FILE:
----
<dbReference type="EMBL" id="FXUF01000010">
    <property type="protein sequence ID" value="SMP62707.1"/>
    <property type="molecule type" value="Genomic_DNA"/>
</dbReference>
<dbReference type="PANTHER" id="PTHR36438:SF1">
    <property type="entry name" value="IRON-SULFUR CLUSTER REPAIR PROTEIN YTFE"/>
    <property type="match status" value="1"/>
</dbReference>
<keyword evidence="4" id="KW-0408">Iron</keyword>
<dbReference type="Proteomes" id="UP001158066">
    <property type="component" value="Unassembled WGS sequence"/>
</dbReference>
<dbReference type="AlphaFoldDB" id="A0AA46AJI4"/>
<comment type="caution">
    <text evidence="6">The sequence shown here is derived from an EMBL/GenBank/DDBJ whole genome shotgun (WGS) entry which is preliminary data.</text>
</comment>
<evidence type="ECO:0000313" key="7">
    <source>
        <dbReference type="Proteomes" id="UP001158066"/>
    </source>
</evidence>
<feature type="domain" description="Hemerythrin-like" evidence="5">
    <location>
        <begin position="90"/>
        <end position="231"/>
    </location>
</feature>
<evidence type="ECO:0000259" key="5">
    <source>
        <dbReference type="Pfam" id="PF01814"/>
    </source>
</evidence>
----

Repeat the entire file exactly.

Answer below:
<dbReference type="EMBL" id="FXUF01000010">
    <property type="protein sequence ID" value="SMP62707.1"/>
    <property type="molecule type" value="Genomic_DNA"/>
</dbReference>
<dbReference type="PANTHER" id="PTHR36438:SF1">
    <property type="entry name" value="IRON-SULFUR CLUSTER REPAIR PROTEIN YTFE"/>
    <property type="match status" value="1"/>
</dbReference>
<keyword evidence="4" id="KW-0408">Iron</keyword>
<dbReference type="Proteomes" id="UP001158066">
    <property type="component" value="Unassembled WGS sequence"/>
</dbReference>
<dbReference type="AlphaFoldDB" id="A0AA46AJI4"/>
<comment type="caution">
    <text evidence="6">The sequence shown here is derived from an EMBL/GenBank/DDBJ whole genome shotgun (WGS) entry which is preliminary data.</text>
</comment>
<evidence type="ECO:0000313" key="7">
    <source>
        <dbReference type="Proteomes" id="UP001158066"/>
    </source>
</evidence>
<feature type="domain" description="Hemerythrin-like" evidence="5">
    <location>
        <begin position="90"/>
        <end position="231"/>
    </location>
</feature>
<evidence type="ECO:0000259" key="5">
    <source>
        <dbReference type="Pfam" id="PF01814"/>
    </source>
</evidence>